About the Beacon of Hope project

The Beacon of Hope was conceived in 1997 as Manchester's answer to the threat of HIV/AIDS. It was designed by Warren Chapman and Jess Byrne-Daniels, who won a design competition.

The design consists of a series of elements combining together the existing 'Tree of Life' with the 'Beacon of Hope' light sculpture. They describe a metaphorical journey through life, providing the opportunity for remembrance, contemplation and celebration.

The Tree of Life

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The 'Tree of Life', was planted on World AIDS Day 1993, and provides the starting point of the metaphorical journey. 

The existing tree has had to withstand many traumas through its own life and bears the scars with pride. It is often used as a place to spread ashes and to leave floral tributes, it is also envisaged as a quiet place for contemplation.

The area around the tree was subtly upgraded during the building work around the Beacon, to provide evening uplighting, an attractive hard surface around the tree in the same shape as the Beacon's podium, informal seating and creating a visual connection with the Beacon.

The Pathway

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Three plinths are placed between the Tree of Life and the Beacon, to provide a visual and metaphorical link between the two elements. Metaphorically the plinths may represent the three stages of life: youth, maturity and senescence.

The route between the plinths has not been defined, reflecting the many alternative approaches that can be adopted to lifes journey. The arena of existing trees complete the picture by blurring the view of the destination.

Practically, the plinths also provide much needed informal seating within a park otherwise devoid of such provision, and as such, they have proved popular with park users for relaxation.

The Podium 

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The Beacon of Hope, at the edge of the path, terminates the 'path of life'. The orientation of the podium is deliberately set at a different angle to signify the start of a new journey.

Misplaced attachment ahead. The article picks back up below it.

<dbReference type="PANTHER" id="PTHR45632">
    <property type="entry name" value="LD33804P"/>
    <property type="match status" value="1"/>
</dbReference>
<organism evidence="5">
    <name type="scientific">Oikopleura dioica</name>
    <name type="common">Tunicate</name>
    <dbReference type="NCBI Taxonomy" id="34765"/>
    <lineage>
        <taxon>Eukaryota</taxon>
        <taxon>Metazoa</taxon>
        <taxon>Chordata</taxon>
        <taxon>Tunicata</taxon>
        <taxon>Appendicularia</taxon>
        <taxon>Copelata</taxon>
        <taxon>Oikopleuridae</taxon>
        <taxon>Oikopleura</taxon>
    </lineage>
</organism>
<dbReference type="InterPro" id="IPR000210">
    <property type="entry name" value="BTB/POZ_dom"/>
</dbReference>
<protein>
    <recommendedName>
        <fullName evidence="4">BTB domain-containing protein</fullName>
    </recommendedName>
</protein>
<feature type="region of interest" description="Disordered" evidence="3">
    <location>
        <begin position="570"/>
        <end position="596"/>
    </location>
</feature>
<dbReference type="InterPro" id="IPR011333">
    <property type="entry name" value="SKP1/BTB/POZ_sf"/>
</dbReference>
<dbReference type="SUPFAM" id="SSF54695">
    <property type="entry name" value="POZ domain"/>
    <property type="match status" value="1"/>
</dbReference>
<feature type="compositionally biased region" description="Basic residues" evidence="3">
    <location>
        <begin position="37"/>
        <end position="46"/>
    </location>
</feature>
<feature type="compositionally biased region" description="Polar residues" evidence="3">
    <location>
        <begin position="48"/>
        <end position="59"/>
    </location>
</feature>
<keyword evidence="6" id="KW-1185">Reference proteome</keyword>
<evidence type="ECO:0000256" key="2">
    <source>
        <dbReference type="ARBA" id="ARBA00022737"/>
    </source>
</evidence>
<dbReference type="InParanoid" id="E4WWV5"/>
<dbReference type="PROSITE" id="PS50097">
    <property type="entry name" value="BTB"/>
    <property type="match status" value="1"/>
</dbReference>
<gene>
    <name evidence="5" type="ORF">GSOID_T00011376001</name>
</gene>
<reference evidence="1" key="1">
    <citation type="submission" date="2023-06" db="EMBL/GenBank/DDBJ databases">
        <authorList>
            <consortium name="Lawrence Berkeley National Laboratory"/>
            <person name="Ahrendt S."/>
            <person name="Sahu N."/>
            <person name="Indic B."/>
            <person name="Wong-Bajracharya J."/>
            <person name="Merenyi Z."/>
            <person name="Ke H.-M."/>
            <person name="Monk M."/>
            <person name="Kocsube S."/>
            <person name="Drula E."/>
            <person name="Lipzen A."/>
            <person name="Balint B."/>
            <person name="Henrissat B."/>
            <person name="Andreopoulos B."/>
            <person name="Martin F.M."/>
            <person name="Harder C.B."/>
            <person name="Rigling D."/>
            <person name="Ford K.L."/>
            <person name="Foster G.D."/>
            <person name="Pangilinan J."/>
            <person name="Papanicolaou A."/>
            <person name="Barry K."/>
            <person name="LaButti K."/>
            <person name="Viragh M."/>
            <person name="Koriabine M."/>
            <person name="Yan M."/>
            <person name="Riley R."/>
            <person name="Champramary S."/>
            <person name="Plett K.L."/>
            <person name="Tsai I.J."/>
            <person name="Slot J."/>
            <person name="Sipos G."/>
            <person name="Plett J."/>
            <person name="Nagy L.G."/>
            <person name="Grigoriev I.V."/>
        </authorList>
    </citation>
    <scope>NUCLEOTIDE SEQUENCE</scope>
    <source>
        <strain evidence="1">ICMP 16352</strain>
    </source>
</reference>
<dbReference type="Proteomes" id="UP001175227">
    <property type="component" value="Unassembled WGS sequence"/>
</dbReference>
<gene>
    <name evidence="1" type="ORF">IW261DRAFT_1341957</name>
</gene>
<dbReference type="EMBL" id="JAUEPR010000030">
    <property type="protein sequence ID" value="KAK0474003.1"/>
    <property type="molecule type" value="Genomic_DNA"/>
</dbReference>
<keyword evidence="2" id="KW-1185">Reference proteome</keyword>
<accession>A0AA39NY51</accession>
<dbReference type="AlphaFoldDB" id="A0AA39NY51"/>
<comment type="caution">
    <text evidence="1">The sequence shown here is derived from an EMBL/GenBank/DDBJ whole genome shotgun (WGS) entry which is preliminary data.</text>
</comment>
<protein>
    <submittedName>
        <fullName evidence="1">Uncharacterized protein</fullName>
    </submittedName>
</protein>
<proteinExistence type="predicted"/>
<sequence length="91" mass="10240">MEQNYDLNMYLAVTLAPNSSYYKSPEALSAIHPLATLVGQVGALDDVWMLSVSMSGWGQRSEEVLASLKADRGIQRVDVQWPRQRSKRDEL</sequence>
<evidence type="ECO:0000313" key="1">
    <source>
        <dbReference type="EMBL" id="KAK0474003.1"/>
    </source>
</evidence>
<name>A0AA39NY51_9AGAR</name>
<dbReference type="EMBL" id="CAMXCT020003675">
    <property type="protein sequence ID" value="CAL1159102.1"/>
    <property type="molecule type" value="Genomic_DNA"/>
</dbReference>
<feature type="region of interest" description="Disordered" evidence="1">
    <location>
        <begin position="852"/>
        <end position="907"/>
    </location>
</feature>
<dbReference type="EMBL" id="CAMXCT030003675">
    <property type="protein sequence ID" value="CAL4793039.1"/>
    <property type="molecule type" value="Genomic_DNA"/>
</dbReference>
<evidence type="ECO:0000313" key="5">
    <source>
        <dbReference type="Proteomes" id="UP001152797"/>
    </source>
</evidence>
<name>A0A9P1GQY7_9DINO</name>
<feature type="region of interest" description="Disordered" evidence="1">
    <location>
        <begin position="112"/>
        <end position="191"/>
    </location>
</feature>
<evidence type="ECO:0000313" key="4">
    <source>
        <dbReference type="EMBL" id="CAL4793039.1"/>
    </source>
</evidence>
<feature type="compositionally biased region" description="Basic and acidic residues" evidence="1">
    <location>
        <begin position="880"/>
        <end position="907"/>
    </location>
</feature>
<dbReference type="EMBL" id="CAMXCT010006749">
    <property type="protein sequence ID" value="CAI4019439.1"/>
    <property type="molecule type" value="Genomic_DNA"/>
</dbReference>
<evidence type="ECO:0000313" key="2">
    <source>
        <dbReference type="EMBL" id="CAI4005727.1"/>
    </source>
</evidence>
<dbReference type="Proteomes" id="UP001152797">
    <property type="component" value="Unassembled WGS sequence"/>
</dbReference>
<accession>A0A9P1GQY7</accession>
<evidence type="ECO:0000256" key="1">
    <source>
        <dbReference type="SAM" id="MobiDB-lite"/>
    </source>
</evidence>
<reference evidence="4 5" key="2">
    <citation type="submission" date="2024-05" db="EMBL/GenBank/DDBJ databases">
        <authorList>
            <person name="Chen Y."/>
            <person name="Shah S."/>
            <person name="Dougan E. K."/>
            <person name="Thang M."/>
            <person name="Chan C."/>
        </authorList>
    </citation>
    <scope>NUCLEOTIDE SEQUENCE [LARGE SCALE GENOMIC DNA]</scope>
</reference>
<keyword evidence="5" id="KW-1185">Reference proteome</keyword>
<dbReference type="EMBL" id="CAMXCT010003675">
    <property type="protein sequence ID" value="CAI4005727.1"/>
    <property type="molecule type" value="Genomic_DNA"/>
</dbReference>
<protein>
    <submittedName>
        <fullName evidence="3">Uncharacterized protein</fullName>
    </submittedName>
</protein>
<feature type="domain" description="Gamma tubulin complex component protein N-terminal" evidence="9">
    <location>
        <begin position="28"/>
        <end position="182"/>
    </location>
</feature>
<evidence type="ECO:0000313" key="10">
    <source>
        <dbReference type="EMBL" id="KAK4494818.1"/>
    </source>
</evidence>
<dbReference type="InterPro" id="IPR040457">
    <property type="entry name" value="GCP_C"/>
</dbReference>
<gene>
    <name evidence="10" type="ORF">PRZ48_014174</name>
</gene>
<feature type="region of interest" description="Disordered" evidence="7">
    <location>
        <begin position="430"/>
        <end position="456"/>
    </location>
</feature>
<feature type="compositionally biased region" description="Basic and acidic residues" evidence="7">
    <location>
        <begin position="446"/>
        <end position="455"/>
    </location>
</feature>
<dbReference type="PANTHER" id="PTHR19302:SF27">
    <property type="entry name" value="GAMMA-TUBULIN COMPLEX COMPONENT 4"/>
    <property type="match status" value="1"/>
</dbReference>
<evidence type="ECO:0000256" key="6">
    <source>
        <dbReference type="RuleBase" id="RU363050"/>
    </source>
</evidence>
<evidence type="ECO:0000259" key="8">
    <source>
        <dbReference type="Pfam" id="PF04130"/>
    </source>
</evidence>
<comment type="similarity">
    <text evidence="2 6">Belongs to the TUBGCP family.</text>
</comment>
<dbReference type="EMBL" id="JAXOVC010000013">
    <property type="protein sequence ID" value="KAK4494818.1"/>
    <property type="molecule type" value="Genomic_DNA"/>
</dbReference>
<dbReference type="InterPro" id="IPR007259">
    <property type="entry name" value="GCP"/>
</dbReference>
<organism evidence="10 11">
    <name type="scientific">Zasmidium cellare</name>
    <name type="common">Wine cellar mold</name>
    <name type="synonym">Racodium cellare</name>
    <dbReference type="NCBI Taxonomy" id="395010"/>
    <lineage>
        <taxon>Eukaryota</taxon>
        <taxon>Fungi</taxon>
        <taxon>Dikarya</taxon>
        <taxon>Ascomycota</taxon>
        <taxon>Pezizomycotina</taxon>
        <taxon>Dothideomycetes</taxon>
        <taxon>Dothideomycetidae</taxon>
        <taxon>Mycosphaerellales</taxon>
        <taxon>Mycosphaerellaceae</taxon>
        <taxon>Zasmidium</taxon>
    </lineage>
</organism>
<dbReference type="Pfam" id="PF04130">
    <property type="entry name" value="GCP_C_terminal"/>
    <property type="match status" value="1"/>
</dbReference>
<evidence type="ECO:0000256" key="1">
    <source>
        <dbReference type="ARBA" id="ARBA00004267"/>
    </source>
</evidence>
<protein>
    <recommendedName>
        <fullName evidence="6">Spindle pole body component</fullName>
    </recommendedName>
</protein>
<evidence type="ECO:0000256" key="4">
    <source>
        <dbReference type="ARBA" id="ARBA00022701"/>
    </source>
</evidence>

The configuration of the elements associated with the Beacon ensure disabled access via a ramp at one side and steps at the other, and enable it to be used as both a formal and informal stage or gathering area.  As such it is regularly used throughout the year.

The prow like shape of the podium has direct reference to the adjacent canal and may also have symbolic reference to the last rites of passage associated with many ancient cultures around the world, that of water burials, and the start of the next unknown journey.

The plinth upon which the beacon sits is covered in mosaic tiles in varying colours and shades. They may represent the people directly, or indirectly, affected by HIV in every community.

Within this colourful plinth, a time capsule has been placed which contains messages to loved ones affected by HIV & AIDS, these can be updated annually as part of ceremonies associated with World AIDS Day.

The Beacon, a spiralling stainless steel column, rises from the mosaic plinth. Its' internal illumination provides nocturnal interest and reference to the HIV/AIDS candle lit vigils held throughout the world. It also acts as a permenant reminder as people leave the numerous bars and clubs in the area in the twilight hours.

The engraved and pierced hearts on the column gesture towards fragile lives and loves lost to HIV/AIDS, and to the compassion needed throughout society to help control its increase and spread.